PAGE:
After participating in CBF's Smith Island Education Program, our school (Chesapeake Public Charter School) realized how much of our food we might be wasting. So, we decided to start monitoring our lunch leftovers. We started small, just sorting the leftovers from 4th graders. Student volunteers, headed up by Smith Island alumna Debra Rosenstadt, began to help their peers sort their leftovers into: Recycling, Compost/Vermicompost, S.L.O.P. ("Stuff Left on Plate"), and landfill.
Each day, these volunteers stayed in from recess to weigh the amounts of each and graph it on our class line plot (to the nearest ¼ pound). Certainly a dirty job, so look out Mike Rowe! Our S.L.O.P. Cops spread the word on how to reduce waste: saving it for later, snack share (a special bin to leave it in for others to take if wanted), etc.
As a school we have always recycled, composted, and vermi-composted (each grade has their own work bin). But, this school year, we decided to go schoolwide with the S.L.O.P. program as well. Two fourth graders each month volunteered to be S.L.O.P. Cops. They collected, consolidated, and weighed the S.L.O.P. from 331 students, grades K-8. The S.L.O.P. this year was picked up each afternoon by a local organic farmer, Brett Grosghal from Even' Star Farm. He uses the S.L.O.P. to feed his nine hogs and flock of chickens, so our waste was recycled back into food we could eat (a great lesson in where food comes from, especially bacon and eggs!). Chesapeake Public Charter School (CPCS) even has five resident chickens that take in some of our S.L.O.P., just on a smaller scale than the organic farm. CPCS chicken eggs are sold to our school families looking for a local, organic option. As Katelyn Kovach, 4th grader and CBF Smith Island alumna, puts it, "Your S.L.O.P. made my breakfast!"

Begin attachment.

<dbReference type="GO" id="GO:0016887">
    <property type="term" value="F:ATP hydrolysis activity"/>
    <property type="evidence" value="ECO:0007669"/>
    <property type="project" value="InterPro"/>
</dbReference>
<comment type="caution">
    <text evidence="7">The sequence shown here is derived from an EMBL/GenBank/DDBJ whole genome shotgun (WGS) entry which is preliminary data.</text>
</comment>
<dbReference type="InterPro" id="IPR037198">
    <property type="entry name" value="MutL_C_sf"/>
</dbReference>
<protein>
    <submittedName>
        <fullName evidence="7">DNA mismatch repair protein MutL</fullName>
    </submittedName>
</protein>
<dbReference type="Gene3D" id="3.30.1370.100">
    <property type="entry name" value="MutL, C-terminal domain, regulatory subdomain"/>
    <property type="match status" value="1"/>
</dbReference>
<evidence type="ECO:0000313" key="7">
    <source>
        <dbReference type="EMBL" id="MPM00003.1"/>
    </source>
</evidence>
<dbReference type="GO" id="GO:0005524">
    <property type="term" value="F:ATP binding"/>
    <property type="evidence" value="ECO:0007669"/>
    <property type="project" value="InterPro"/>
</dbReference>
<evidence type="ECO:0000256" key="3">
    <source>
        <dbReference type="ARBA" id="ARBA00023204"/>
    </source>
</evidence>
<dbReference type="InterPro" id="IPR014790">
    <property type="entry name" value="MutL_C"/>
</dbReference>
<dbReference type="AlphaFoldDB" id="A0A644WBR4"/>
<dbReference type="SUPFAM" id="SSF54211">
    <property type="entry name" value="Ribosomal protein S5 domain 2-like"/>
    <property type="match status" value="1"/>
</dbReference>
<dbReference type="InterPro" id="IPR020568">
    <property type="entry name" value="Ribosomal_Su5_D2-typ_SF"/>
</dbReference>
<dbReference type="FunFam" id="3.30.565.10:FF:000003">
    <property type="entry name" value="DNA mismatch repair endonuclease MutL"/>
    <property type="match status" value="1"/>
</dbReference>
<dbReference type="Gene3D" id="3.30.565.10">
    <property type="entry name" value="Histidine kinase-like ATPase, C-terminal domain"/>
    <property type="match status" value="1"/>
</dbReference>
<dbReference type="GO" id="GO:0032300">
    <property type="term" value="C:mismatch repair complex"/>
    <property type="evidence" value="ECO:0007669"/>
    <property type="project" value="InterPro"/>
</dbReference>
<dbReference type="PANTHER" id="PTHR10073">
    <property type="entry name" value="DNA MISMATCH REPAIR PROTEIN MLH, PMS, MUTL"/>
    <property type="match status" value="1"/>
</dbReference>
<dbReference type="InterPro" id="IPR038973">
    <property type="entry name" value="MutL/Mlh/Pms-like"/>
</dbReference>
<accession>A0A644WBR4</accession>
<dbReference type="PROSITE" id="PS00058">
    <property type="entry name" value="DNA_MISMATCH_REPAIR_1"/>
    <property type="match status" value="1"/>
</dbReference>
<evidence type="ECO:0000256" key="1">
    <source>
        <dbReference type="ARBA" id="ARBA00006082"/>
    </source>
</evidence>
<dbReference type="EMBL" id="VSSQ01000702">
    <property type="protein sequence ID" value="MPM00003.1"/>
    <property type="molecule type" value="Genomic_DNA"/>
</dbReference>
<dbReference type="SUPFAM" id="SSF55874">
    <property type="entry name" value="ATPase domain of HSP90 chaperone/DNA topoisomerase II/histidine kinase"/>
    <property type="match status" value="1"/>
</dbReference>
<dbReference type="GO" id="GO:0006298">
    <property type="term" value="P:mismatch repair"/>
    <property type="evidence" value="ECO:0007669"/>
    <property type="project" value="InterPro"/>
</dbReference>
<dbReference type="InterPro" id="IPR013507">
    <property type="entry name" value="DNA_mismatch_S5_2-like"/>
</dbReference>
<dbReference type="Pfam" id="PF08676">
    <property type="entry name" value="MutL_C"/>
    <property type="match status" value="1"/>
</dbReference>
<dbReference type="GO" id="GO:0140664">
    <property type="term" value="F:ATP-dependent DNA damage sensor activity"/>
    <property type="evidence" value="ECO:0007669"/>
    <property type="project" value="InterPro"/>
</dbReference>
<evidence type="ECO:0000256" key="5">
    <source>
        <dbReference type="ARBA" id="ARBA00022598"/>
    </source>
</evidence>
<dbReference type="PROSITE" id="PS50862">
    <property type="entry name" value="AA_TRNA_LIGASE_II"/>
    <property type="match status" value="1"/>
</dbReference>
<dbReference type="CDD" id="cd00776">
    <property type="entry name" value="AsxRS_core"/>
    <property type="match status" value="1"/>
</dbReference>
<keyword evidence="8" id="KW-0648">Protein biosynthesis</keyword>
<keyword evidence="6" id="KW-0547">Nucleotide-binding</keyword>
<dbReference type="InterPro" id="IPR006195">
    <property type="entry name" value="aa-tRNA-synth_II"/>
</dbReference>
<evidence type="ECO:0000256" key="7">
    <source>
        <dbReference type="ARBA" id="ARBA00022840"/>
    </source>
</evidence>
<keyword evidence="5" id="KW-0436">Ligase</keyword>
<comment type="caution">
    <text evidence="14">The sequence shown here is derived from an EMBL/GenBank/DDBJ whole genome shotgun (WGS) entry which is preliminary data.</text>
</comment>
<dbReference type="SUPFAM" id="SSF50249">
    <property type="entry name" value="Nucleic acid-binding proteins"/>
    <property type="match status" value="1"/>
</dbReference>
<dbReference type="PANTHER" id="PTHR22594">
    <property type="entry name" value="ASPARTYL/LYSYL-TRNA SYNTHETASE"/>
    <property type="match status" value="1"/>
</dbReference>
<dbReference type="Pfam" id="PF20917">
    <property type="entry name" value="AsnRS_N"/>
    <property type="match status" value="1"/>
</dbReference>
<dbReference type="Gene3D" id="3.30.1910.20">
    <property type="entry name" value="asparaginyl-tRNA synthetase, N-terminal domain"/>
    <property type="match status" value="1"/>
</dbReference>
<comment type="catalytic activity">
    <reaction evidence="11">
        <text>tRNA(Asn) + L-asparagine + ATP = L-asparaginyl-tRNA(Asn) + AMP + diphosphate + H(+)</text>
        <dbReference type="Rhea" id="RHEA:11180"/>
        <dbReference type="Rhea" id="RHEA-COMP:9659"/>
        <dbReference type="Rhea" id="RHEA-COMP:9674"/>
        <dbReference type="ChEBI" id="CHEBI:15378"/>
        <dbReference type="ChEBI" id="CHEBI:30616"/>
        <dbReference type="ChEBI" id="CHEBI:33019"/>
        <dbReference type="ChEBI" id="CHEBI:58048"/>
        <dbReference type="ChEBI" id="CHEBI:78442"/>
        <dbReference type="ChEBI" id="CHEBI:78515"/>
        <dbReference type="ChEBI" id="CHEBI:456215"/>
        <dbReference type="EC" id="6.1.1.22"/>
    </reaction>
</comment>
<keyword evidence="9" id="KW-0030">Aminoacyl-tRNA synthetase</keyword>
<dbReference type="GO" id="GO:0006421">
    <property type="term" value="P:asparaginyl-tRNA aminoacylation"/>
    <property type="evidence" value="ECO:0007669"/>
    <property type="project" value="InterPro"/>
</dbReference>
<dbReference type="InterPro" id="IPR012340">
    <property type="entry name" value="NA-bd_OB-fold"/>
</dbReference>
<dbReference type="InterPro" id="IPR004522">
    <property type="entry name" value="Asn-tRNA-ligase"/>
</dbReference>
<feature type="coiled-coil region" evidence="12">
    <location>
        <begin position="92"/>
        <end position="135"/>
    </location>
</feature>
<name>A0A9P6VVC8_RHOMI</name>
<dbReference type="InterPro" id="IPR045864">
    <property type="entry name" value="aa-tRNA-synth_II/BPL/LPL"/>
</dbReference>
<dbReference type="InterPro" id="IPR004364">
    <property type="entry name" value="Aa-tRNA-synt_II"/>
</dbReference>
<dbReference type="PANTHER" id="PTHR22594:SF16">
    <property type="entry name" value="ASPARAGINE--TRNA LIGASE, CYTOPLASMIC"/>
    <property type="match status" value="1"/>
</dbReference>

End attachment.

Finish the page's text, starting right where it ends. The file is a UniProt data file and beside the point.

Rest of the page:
Our 4th grade S.L.O.P. Cop volunteers learned other skills as well. They used Microsoft Excel to keep track of the data, researched facts about pigs, chickens, landfills, and made daily announcements to share the data and information with our school community. Included in their announcements were "SLOPPY Shout Outs" commending students or classes that did very well with reducing their S.L.O.P. that day.
During the 2012-2013 school year, Chesapeake Public Charter School prevented more than 800 pounds of unused energy in the form of food scraps from going to a landfill and instead helped recycle it into locally grown food.
—April Skinner, Fourth Grade Chesapeake Public Charter School Teacher